Canyon commissioners seek permission to re-open Lake Lowell

October 11, 2013 

A sailboat glides across Lake Lowell as seen from the Deer Flat National wildlife Refuge Monday afternoon. Kim Hughes / The Idaho Statesman A sailboat glides across Lake Lowell on Monday afternoon, as seen from the Deer Flat National Wildlife Refuge. The lake southwest of Nampa is a popular, early-season sailing hot spot.

KIM HUGHES

Canyon County commissioners sought help Friday from Idaho's congressional delegation to re-open the recreational area around Lake Lowell.

Commissioners Steve Rule, Kathryn Alder and Craig Hanson sent a letter requesting help from Sens. Mike Crapo and James Risch and Reps. Mike Simpson and Raul Labrador and asking them to review the limited impact the federal government shutdown has on Lake Lowell.

In their letter, commissioners said reopening the lake — closed since Oct. 1 because of the partial government shutdown — would come cheap: free.

"It won’t cost our taxpayers an additional nickel. The necessary services are already being provided by the local community,” Alder said in a written release.

Local police agencies provide law enforcement coverage at the lake south of Nampa, Rule said. And the county's Public Works Department removes the county-owned docks in the fall and stores them over the winter.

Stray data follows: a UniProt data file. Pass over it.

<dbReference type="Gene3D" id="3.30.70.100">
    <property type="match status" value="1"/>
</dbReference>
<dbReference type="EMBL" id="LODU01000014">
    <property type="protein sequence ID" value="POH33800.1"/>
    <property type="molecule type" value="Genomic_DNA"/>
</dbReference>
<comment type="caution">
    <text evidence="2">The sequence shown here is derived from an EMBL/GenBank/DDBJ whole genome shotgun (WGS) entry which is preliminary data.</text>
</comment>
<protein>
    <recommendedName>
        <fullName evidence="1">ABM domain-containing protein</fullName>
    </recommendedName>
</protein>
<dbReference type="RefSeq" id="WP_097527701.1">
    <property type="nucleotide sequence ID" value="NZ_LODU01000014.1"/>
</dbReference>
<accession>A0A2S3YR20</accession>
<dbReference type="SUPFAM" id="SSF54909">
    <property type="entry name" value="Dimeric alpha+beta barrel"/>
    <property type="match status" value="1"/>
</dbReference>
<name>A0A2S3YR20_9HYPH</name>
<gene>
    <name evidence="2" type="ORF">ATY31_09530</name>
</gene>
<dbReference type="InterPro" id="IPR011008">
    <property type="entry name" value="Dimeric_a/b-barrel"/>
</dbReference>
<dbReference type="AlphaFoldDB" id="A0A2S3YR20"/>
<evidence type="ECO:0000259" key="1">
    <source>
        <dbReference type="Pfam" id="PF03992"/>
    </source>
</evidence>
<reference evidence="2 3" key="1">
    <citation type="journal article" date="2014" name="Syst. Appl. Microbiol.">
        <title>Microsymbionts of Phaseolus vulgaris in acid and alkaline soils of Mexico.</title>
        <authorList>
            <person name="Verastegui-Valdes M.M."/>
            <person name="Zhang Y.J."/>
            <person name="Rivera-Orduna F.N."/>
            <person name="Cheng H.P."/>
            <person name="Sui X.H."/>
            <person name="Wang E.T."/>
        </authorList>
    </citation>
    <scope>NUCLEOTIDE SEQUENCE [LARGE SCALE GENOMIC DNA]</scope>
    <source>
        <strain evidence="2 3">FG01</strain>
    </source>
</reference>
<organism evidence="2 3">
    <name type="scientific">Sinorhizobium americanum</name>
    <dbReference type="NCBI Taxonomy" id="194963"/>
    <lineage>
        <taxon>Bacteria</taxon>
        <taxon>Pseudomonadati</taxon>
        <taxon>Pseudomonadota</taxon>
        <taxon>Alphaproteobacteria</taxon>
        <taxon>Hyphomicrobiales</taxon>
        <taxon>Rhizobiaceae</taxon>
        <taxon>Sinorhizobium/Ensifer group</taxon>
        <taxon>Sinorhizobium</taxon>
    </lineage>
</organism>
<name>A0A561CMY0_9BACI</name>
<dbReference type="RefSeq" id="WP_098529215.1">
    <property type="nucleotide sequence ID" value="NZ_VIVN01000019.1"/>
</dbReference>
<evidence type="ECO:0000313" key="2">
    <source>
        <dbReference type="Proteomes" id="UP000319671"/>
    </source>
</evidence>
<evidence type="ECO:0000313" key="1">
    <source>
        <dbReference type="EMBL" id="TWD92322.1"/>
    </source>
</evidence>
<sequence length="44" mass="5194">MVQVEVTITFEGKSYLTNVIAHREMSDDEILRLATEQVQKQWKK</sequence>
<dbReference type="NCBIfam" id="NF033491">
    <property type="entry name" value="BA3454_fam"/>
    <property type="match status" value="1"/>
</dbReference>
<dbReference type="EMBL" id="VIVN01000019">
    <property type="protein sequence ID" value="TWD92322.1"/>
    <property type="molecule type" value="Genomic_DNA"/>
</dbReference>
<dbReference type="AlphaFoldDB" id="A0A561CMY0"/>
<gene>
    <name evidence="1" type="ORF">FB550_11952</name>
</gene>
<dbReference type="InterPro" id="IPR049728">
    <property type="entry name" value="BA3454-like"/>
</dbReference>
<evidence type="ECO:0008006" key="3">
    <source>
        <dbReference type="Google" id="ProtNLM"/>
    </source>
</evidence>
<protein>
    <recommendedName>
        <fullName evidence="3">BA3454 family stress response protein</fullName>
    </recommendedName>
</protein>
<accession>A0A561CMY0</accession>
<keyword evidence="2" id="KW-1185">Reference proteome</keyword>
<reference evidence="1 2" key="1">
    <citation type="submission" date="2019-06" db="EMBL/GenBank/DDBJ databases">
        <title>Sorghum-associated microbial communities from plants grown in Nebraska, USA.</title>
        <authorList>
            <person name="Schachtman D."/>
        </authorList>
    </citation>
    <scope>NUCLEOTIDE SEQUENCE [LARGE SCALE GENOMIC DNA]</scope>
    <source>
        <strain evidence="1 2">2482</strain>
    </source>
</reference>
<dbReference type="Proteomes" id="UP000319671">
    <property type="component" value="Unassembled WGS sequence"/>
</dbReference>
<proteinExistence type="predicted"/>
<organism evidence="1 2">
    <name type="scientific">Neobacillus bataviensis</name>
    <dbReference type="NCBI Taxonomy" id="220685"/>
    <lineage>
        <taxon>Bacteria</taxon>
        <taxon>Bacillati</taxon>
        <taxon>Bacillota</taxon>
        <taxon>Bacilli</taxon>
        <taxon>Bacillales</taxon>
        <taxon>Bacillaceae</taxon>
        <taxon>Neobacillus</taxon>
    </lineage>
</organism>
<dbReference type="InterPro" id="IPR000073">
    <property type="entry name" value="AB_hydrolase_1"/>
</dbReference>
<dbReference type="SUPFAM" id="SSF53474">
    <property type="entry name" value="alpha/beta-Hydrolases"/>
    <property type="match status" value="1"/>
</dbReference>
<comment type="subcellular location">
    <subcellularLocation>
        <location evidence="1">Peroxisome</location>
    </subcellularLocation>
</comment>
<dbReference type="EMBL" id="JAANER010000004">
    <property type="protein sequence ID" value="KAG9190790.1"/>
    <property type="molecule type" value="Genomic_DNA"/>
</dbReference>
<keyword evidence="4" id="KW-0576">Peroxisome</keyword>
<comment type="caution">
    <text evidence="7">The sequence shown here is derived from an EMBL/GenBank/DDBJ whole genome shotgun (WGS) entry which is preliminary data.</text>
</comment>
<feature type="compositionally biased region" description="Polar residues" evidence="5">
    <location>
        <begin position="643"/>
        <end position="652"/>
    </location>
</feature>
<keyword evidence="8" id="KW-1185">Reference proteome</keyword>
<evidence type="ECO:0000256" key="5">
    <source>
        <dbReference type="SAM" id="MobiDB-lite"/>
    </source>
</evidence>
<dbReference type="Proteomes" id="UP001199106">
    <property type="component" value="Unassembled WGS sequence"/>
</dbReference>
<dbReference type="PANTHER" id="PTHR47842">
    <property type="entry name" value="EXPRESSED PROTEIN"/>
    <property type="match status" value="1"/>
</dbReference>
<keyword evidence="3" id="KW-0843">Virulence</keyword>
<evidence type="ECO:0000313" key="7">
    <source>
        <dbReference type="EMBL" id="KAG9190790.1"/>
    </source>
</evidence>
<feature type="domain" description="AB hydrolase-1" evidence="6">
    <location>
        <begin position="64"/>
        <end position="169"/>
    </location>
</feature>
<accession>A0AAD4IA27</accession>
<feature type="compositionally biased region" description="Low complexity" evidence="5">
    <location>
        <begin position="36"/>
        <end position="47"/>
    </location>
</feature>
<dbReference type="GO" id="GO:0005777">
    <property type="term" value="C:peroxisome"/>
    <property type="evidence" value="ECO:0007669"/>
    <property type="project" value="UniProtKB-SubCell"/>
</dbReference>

"The only thing that’s changed is that now we’ve got multiple reports from local citizens going for simple walks around the Lake being trespassed off this public property by federal law enforcement officers or employees,” Hanson said.

Late this afternoon, the U.S. Fish and Wildlife Service announced it would reopen 3 million acres in wildlife refuges in 10 states to allow hunting of pheasants and waterfowl.

Idaho was one of the states listed, but there was no word on whether Lake Lowell was included in the list, Canyon County spokesman Joe Decker said.

The agency said Friday that despite limited staffing, allowing public access to Waterfowl Production Areas on wildlife refuges will not cost any money or jeopardize public safety.

North Dakota Gov. Jack Dalrymple had threatened to sue unless lands in his state were opened.

Dalrymple says pheasant hunting should begin as scheduled this month. He says a government shutdown is not legal justification to close unstaffed, public lands.

The decision opens hunting areas in Idaho and nine other states: Montana, North and South Dakota, Minnesota, Iowa, Wisconsin, Michigan, Nebraska and Maine.

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